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Accountability - a two-way street.

A story I tell shopfloor staff when they express doubt over the benefits of High-Performance Teams or mini-businesses, whatever you want to call them, is as follows:

A few years ago, as a new Production Manager at a busy site, I attended my very first Production Meeting.

A small room, maybe 12 or 15 Supervisors, Assistant Managers and support functions.

6.30 a.m., meeting begins, Ops Director walks in, and for the next 5 minutes, tears a strip off everyone in the room.

‘You failed. Again. Missed target. Missed crucial deliveries. Let customers down.

Maybe he should come and spend the day on the line himself. Is that what it would take?’

Then he left.

Wow. I said, “How often does that happen?”

Most days.


It’s funny to me now. The Ops Director, it turns out, is a wonderful guy who I still keep in touch with.

He was, of course, under enormous pressure from above and was, at that point, at the end of his tether.

I asked the team why they'd missed target:

A broken down machine that couldn’t get fixed in time to make a difference.

Several staff sick. Backlog from the previous shift. Material shortages.

“So why didn’t you tell him?”


I suggested that, starting with the upcoming shift, they record every incident that held them back.

Basic stuff.

But they were to bring those explanations and repeat them in the Production Meeting the following day.

This way, the Business, as represented in this instance by the Ops Director, could be made aware of their responsibilities to help eliminate those issues.

Over the next few shifts the team slowly got the hang of explaining the reasons for hitting or missing target.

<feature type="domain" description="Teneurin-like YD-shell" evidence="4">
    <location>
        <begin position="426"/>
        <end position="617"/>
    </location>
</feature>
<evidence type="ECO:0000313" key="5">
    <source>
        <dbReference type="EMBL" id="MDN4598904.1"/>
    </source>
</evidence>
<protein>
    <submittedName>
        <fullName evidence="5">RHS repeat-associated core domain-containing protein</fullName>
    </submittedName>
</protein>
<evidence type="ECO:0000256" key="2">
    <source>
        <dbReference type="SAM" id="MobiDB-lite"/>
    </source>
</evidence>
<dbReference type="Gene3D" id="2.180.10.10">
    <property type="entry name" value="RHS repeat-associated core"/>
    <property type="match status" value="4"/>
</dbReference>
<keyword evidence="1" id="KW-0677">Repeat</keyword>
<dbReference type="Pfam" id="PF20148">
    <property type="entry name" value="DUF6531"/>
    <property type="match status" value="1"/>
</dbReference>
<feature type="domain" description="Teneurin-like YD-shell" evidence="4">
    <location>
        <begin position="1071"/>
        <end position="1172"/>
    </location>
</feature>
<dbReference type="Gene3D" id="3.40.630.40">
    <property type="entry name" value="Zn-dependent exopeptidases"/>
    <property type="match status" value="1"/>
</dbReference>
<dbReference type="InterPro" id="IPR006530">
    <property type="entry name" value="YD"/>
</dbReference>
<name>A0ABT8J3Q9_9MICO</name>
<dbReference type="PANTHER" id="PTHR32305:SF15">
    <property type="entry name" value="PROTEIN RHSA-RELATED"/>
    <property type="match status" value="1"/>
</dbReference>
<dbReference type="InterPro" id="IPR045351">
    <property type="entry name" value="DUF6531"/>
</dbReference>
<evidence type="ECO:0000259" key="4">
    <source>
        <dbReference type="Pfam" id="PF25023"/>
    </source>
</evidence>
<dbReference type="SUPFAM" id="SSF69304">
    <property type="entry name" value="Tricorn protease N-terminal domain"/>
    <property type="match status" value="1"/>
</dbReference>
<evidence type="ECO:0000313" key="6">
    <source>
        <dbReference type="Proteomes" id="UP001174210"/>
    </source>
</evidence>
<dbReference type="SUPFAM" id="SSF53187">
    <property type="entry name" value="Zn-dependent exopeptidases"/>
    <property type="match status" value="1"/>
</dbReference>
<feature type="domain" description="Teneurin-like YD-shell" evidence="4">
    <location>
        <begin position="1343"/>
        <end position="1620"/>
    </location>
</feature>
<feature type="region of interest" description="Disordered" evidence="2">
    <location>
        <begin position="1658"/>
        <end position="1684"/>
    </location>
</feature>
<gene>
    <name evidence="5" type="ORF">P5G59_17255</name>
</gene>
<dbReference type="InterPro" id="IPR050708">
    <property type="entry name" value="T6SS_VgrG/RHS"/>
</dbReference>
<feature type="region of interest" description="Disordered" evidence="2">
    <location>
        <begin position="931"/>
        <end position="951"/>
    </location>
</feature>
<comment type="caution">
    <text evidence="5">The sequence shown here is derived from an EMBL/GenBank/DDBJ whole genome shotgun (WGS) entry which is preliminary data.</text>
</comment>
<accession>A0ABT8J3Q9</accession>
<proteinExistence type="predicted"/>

This developed over the next few months into a dialogue that led to a calmer, more collaborative, more productive, Production Meeting.

Roughly two months after I joined, the Ops Director told me he wouldn’t be attending the Meetings anymore as he felt everything was under control and would attend only when the team thought it necessary.

As I tell this story to attendees, the point I make is that, whilst the Business has no problem explaining, in great detail, their expectations of the shopfloor staff, they often forget to return the favour.

In High Performance Teams, the shopfloor is divided into teams, and individual members given responsibility for the various business-crucial functions such as Safety, Quality, Maintenance, etc.

These representatives are able to give the necessary feedback to the Business regarding the need for resources as they encounter obstacles.

It becomes clear, during the telling of this story, that the High Performance Team concept allows for dialogue between the Business and the shopfloor.

Dialogue that under any other circumstance would not take place.

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